Cost of Capital in uncertain times

Topics: Corporate governance, Board of directors, Stock Pages: 32 (5141 words) Published: September 28, 2014
For the exclusive use of K. Peng

REV: MAY 9, 2006


Corporate Reform in the United States
During 2002, public trust in U.S. capital markets took a sharp decline as investors learned of financial misreporting in dozens of well-known companies. According to surveys conducted in July 2002, nearly 80% of the U.S. public said that executive self-dealing was “very” or “somewhat” widespread, and only 16% thought that the revealed cases of corporate wrongdoing were isolated instances.1 To stem this decline and restore public confidence in the U.S. system of corporate governance, many public and private bodies, including the U.S. Congress, launched reform efforts. (See Exhibit 1.) This note summarizes a few of these initiatives. It focuses on efforts of national significance undertaken during 2002 and 2003. (See Exhibit 2.)

Legislation and Regulations
Sarbanes-Oxley Act
On July 30, 2002, President George W. Bush signed the Sarbanes-Oxley Act into law.2 The act was widely viewed as the federal government’s most significant response to the loss of confidence in corporate reporting. Initially spurred by the collapse of Enron in December 2001, the bill gained momentum from the WorldCom accounting scandal in June 2002, and within a month, it was passed almost unanimously by the U.S. Senate and House of Representatives. The legislation, which applies to U.S. audit firms and public issuers of securities as well as overseas companies listed on U.S. exchanges, was intended to protect investors, improve corporate disclosures, discourage fraud, and restore confidence in securities markets. The act established a new accounting oversight board, the Public Company Accounting Oversight Board (PCAOB), described below, and imposed new requirements on companies, audit committees, and corporate executives, as well as audit firms and corporate lawyers.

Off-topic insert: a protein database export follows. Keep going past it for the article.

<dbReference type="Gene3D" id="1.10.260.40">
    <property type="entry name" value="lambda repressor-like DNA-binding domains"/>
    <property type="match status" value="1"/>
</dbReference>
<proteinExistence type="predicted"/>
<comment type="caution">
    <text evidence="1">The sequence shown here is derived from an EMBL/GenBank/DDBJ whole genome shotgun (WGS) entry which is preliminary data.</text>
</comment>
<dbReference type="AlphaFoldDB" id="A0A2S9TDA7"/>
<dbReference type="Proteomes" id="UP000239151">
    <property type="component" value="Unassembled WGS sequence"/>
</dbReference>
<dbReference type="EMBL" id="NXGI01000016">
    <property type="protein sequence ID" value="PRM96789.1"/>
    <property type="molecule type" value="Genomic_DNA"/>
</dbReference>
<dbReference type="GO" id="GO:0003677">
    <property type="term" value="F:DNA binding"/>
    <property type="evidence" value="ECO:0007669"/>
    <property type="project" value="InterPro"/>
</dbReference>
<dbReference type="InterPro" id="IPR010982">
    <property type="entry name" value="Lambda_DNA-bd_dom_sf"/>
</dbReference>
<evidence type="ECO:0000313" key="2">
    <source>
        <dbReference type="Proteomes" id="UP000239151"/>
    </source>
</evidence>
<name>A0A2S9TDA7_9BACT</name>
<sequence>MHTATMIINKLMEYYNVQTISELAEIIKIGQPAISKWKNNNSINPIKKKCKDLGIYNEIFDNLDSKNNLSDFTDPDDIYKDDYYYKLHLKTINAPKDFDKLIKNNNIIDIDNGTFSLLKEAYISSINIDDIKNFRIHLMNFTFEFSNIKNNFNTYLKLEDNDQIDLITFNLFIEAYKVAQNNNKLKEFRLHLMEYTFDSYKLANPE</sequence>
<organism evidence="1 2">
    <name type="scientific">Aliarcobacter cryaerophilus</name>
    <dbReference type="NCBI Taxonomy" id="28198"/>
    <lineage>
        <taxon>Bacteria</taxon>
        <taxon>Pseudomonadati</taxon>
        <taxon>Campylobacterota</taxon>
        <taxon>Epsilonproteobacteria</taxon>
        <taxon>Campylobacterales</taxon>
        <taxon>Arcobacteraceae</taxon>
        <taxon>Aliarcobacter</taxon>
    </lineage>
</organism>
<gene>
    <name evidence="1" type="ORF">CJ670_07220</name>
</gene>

Under Sarbanes-Oxley, chief executives and chief financial officers are required to certify the accuracy and completeness of their companies’ financial reports. Companies must implement effective internal controls and disclose whether they have adopted a code of ethics for their senior financial officers and, if not, why not. Executives and directors are banned from trading their company’s stock during pension fund blackout periods (i.e., whenever plan participants’ ability to acquire or transfer interests in the stock is suspended) and, as a rule, may not receive personal loans from their companies.

________________________________________________________________________________________________________________ Professor Lynn Sharp Paine and Research Associate Kim Eric Bettcher prepared this note from public sources as the basis for class discussion. Research Associate Christopher M. Bruner, J.D., assisted in preparing Exhibit 3 of the note. Copyright © 2004 President and Fellows of Harvard College. To order copies or request permission to reproduce materials, call 1-800-545-7685, write Harvard Business School Publishing, Boston, MA 02163, or go to No part of this publication may be reproduced, stored in a retrieval system, used in a spreadsheet, or transmitted in any form or by any means—electronic, mechanical, photocopying, recording, or otherwise—without the permission of Harvard Business School.

This document is authorized for use only by Kang Peng in Burns 4211 Corporate Finance taught by Burns OHIO STATE UNIVERSITY from August 2014 to December 2014.

For the exclusive use of K. Peng

Corporate Reform in the United States

The act increases criminal penalties for securities fraud to as much as 25 years in prison. It also extends the statute of limitations in securities fraud cases to five years, or two years from the time of discovery, and introduces a new felony for shredding documents or otherwise impeding a federal investigation into fraud. “Whistle-blower” employees—those who report...
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